Social media: SURJ Columbus joined Twitter (@SURJColumbusOH) in May, and at year’s end have grown our number of followers to nearly 700 people. Social media documentation of our work is one way to have a greater impact beyond those who see our work in person. Our biggest tweet was seen by over 30,000 people. As our following has grown, we’ve been able to help signal boost non-SURJ actions and news and help connect organizers across Columbus and share resources using the hashtag #organizeCBUS. In the Facebook sphere our number of followers has grown to nearly 1,400 people. At year’s end we also launched our own website: surjcolumbus.org.
Local press: With a strong media team crafting press releases and working with local media SURJ was able to see many news segments and articles about our work and racial justice organizing in Columbus, OH. SURJ Columbus was featured in 14 different news pieces across 7 news outlets.
Trainings: SURJ trainings are coordinated through the Training WG. In 2016 SURJ created a workshop titled “Calling In: Difficult Conversations on Race and Racism”. This is an interactive workshop that explores strategies of “calling in” to bring as many white people into the struggle for racial justice. During the workshop participants have an opportunity to review past dialogues related to race and to think forward to new ways of engaging these dialogues. The workshop was offered as one hour presentations at SURJ Columbus, Upper Arlington, and Worthington chapter meetings, and as a two hour session at Otterbein College. SURJ plans to make this training available quarterly to the public, and is developing additional related trainings for 2017.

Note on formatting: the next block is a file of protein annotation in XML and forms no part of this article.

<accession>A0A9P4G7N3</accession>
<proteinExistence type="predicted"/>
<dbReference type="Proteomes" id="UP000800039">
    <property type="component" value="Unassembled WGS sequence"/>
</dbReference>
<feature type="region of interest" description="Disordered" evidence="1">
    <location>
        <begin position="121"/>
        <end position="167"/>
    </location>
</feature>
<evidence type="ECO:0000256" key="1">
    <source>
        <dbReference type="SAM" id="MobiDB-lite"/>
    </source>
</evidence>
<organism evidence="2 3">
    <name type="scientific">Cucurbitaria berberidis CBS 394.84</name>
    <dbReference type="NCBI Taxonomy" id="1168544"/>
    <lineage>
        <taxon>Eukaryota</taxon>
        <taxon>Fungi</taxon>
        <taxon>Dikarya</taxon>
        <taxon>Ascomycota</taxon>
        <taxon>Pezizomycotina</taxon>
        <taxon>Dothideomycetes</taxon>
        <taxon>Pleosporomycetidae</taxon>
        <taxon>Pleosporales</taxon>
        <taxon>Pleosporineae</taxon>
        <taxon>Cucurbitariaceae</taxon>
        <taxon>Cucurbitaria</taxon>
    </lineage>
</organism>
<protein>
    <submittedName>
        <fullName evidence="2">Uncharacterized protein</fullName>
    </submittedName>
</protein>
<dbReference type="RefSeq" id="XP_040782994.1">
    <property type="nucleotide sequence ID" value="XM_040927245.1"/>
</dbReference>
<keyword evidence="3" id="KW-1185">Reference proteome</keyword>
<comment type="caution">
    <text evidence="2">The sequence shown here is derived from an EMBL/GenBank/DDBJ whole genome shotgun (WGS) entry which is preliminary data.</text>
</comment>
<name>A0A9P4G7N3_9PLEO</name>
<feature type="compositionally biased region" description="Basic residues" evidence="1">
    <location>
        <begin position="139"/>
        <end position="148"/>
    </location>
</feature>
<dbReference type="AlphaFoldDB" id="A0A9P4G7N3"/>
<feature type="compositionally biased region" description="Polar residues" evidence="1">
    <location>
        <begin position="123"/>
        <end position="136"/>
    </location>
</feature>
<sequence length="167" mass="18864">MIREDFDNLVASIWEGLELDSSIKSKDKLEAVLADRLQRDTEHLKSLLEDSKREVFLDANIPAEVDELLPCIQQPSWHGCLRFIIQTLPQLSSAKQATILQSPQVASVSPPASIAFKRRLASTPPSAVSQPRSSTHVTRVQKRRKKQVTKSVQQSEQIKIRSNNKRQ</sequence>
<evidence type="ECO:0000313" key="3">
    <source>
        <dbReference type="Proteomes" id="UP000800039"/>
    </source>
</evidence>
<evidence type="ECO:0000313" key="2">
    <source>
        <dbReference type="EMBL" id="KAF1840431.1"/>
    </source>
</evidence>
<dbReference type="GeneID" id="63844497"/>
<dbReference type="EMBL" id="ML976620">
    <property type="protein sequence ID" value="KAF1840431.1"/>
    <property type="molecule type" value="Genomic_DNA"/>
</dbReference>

Mobilizations & Outreach
- May 19, 2016: SURJ Columbus held its first protest, “#SayHerName: National Day of Action to End State Violence Against Black Women, Girls, and Femmes.” We demonstrated at the North Market, handing out leaflets and reading names from a 20 foot long scroll.